Portrait Salon

Jan Klos

The Photographic Guide to the Pubs of East London.

Jan Klos’s portrait of the people who work at The Nelson’s Head pub in Shoreditch, London (below) was selected for Portrait Salon 2014 and comes from his series ‘The Photographic Guide to the Pubs of East London’. The work will be exhibited during Photomonth London at Bethnal Green Working Men’s Club from 7th to 14th October.

Nelson's Head

‘East London is home to some of the oldest and best pubs in the world. Some are historic, steeped in tradition, while others put on popular gay nights or serve locally made beers. There are lots of them, and at the heart of what makes them worth visiting is their staff – the bar men and women who pull pints, keep locals entertained and often become like the closest of families.’

Pub on the Park

Pub on the Park, London Fields

Mahogany Bar (Wilton's Music Hall)

Wilton’s Music Hall, Shadwell

‘Inspired by the 18th century conversation piece and the traditional family portrait, photographer Jan Klos presents The Photographic Guide to the Pubs of East London, a new series of striking group portraits that introduce viewers to the colourful and dedicated teams behind some of East London’s much-loved drinking dens.’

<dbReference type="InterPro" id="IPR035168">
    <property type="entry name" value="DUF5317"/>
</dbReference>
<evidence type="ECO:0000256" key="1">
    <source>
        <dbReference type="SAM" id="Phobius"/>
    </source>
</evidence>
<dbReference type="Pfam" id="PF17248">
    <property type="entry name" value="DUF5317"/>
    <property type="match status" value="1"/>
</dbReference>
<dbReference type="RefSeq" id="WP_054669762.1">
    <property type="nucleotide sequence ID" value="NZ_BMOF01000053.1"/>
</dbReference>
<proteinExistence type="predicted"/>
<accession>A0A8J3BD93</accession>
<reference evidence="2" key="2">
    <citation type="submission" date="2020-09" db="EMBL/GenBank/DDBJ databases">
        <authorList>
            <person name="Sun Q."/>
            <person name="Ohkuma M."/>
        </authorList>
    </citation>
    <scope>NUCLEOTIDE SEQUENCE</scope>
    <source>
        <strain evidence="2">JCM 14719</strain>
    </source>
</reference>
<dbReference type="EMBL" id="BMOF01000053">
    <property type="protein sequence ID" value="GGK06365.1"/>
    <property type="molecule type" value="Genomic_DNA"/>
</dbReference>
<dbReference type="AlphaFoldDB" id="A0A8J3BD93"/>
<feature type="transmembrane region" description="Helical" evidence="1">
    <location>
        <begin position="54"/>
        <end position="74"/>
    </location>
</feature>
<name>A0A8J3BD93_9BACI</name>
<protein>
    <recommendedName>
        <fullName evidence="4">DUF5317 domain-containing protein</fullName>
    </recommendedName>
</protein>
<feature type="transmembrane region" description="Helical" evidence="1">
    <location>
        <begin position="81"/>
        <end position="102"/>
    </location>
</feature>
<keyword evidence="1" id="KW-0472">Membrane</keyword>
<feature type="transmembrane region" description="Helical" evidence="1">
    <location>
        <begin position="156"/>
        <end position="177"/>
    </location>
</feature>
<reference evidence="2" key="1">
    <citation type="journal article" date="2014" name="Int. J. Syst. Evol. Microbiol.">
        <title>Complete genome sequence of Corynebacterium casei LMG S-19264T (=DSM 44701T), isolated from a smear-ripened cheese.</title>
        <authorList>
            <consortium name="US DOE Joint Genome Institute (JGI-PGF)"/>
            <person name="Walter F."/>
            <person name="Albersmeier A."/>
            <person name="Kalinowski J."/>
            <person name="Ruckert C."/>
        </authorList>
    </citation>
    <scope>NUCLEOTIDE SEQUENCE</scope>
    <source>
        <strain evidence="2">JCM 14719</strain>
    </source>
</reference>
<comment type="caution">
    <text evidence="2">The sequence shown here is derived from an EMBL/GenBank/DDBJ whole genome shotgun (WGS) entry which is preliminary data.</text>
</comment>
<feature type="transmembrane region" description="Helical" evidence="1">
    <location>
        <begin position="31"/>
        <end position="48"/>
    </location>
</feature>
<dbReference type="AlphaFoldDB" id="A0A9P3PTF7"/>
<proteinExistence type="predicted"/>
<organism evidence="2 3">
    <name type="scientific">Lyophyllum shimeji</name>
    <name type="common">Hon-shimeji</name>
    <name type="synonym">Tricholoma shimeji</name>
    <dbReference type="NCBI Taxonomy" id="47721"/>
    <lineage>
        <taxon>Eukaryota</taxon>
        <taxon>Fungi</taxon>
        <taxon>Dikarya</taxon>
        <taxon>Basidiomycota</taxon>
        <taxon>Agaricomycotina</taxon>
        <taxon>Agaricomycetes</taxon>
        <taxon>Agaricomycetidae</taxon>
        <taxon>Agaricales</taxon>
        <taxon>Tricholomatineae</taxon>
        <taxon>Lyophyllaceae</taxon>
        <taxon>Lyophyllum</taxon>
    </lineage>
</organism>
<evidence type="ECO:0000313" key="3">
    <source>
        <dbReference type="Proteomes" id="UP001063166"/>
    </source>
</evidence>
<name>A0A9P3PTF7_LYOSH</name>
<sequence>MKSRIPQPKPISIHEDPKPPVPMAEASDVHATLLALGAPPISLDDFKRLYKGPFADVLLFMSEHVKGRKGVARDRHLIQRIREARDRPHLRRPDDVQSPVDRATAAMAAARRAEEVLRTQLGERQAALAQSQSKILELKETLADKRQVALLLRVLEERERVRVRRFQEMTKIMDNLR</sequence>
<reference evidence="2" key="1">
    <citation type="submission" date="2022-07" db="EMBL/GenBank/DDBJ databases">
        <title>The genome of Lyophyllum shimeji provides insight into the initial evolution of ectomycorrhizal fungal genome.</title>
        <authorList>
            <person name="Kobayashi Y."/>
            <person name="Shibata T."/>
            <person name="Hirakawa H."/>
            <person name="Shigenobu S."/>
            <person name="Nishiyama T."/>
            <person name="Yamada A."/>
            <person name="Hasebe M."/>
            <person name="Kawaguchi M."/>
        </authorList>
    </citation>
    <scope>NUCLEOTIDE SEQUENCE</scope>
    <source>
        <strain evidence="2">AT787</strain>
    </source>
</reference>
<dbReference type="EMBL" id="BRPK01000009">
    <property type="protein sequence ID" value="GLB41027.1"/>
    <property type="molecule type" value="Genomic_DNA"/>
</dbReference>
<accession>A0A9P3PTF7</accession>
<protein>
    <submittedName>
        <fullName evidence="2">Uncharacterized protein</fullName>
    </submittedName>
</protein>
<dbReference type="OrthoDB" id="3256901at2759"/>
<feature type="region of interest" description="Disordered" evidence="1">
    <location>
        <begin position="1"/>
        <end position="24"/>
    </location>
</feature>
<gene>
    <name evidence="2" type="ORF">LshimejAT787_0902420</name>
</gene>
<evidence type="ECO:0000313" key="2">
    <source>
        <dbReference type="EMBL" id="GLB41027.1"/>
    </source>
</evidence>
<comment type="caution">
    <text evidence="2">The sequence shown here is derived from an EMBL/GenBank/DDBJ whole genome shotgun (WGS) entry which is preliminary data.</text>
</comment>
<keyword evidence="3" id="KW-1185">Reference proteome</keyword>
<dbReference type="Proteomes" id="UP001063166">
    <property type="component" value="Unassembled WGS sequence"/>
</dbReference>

Star of Bethenal Green

Star of Bethnal Green, Bethnal Green

The George Tavern, Stepney, October 2014 - "The Photographic Guide to the Pubs of East London" by Jan J Klos

The George Tavern, Stepney

‘Since 2008 one in five pubs in the UK have shut down in the face of a struggling economy, rising alcohol taxes and smoke-free policies. The Times labeled them an ‘Endangered British Species’ and East London has seen its share of public houses shut their doors for good. Some of them, including The Nelson’s Head and Joiner’s Arms feature in this exhibition. The Photographic Guide to the Pubs of East London serves to celebrate and raise a glass to East London’s public houses and the people in them, but it is also a timely record of what the area has lost in recent years.’

The George & Dragon

George and Dragon, Shoreditch

The Royal Oak

The Royal Oak, Shoreditch